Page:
The engineers at the Naval Surface Warfare Center in Crane, Indiana, have developed a new takedown system for precision rifles that does not require re-zeroing after disassembly and assembly.
NSWC Crane built a prototype of the design using a modified Mk 13 precision rifle, which are currently in use with SOCOM and soon to be fielded by the US Marine Corps as their replacement for the ageing M40. The patent application for the new takedown rifle credits the invention to Michael H. Jones but notes that it was the work of employees of the Department of the Navy – at Crane.
The rifle breaks down into three assemblies: barrel assembly, receiver assembly, and stock. The two primary assemblies are secured together by a locking pin while the bolt also acts to lock the assemblies together. Alignment is ensured by a series of guide pins and locking tabs. While this pin is not captive the patent states it can be stored in the barrel assembly. The photographs taken from the system’s patent do not show which assembly the optics would be mounted to but the patent description explains that they would be mounted on the barrel assembly to avoid the need to re-zero.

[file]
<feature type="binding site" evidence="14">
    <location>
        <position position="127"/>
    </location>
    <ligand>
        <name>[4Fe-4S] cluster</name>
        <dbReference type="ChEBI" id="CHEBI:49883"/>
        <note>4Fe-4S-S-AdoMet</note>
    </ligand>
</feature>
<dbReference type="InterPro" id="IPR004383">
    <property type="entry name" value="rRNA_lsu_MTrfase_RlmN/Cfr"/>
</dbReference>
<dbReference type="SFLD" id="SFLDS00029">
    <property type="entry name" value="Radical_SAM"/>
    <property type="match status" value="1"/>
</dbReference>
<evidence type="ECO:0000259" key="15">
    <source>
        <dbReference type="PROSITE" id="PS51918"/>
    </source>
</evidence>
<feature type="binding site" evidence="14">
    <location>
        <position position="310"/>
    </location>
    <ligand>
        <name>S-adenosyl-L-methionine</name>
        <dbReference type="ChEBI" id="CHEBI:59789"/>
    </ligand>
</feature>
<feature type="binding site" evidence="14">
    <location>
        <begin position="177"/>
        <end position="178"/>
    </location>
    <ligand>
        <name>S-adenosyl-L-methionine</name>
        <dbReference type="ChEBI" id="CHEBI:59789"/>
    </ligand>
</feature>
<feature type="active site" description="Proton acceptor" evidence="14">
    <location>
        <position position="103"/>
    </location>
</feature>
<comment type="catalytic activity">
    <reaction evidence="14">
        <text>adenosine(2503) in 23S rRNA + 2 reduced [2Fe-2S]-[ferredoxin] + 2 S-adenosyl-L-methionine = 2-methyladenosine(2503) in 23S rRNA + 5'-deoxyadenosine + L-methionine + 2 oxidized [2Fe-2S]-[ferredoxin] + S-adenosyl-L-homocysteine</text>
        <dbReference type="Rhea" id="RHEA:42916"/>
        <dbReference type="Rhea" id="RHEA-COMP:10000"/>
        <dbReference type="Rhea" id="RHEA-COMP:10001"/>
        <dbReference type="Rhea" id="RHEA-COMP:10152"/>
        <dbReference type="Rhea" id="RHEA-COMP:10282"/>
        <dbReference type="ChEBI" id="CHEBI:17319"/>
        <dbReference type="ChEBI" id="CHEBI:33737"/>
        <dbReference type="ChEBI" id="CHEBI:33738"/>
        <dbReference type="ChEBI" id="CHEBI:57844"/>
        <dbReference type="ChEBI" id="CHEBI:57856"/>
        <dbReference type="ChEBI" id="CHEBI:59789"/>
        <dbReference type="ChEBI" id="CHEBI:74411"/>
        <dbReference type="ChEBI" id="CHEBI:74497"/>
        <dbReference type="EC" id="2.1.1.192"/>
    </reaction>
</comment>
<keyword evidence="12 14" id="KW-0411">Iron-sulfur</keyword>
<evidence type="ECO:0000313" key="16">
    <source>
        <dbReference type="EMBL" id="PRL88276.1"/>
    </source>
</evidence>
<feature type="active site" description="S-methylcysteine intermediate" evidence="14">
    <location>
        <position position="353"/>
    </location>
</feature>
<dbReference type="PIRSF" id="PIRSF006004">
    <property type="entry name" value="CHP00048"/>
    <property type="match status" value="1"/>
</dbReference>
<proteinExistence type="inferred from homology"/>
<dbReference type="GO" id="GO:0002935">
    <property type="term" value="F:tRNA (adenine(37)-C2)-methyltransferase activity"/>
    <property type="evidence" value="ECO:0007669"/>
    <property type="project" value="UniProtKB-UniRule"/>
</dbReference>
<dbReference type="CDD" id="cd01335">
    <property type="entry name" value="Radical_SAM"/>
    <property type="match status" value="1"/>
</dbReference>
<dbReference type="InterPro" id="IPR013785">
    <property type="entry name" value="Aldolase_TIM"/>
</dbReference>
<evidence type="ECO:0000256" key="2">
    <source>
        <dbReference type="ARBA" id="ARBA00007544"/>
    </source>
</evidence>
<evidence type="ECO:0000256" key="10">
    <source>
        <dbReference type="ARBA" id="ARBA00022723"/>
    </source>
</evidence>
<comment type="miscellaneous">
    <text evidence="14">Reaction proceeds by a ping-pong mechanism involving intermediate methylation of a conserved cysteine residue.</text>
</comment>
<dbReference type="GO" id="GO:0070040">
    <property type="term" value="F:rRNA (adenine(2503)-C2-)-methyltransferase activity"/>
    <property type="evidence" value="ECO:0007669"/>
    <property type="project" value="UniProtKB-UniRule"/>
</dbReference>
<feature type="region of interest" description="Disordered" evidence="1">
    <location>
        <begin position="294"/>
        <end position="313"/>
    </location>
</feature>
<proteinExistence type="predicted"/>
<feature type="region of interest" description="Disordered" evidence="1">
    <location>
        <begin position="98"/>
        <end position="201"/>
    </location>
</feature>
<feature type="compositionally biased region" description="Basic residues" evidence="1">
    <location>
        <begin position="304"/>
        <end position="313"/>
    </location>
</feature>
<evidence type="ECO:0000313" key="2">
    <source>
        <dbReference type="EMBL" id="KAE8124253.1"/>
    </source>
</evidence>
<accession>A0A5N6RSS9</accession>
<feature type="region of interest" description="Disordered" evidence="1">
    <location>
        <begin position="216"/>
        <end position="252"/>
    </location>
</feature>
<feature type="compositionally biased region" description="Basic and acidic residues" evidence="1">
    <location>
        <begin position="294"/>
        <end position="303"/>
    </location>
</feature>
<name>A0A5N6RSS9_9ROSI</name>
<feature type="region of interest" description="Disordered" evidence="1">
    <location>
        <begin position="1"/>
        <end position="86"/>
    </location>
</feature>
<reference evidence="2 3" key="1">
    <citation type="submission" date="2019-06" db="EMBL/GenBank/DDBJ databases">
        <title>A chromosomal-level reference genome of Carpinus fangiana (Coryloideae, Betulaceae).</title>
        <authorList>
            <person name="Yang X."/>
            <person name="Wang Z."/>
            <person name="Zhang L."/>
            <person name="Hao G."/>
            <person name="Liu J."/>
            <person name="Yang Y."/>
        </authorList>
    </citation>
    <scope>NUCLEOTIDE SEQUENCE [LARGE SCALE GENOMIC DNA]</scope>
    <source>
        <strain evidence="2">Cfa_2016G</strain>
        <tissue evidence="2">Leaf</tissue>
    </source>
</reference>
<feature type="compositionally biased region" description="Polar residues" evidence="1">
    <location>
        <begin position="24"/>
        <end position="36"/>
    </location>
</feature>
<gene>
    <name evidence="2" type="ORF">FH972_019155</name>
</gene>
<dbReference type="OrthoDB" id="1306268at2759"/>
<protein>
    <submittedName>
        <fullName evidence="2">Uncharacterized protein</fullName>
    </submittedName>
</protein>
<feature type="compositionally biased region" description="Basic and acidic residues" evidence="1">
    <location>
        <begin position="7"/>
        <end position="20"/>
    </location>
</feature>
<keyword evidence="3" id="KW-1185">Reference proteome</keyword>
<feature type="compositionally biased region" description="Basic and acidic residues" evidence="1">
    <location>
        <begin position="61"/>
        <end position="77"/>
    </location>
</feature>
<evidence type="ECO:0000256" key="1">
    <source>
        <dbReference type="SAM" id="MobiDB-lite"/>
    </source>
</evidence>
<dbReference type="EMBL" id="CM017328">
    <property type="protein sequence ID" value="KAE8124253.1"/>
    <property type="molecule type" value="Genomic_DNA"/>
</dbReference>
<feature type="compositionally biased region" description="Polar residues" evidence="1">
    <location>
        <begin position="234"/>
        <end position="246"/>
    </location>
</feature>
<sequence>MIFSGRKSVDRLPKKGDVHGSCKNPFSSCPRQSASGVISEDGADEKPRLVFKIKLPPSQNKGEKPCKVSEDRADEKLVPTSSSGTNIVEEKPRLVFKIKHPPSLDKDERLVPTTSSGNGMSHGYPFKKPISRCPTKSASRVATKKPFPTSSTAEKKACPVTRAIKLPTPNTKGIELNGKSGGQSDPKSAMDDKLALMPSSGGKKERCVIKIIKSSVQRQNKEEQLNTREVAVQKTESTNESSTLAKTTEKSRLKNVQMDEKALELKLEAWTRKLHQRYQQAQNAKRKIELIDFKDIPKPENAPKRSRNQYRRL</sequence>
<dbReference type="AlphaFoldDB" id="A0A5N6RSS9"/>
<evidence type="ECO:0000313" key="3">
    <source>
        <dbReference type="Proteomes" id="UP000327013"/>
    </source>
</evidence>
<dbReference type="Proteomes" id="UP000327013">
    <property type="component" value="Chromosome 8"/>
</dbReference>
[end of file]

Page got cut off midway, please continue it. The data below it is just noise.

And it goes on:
The patent states:
By using this exemplary approach, it will be possible to break down a rifle so that it may be carried within a briefcase or other similarly sized container, assembled, and used to engage a target at 500M without a need to re-establish zero.
The compact nature of the weapon system has clear advantages for transport and deployment in the field. The new design is available for licensing by private sector companies for further and new product development.
Patent Application: Improved Takedown Precision Rifle, 18/01/18, (source)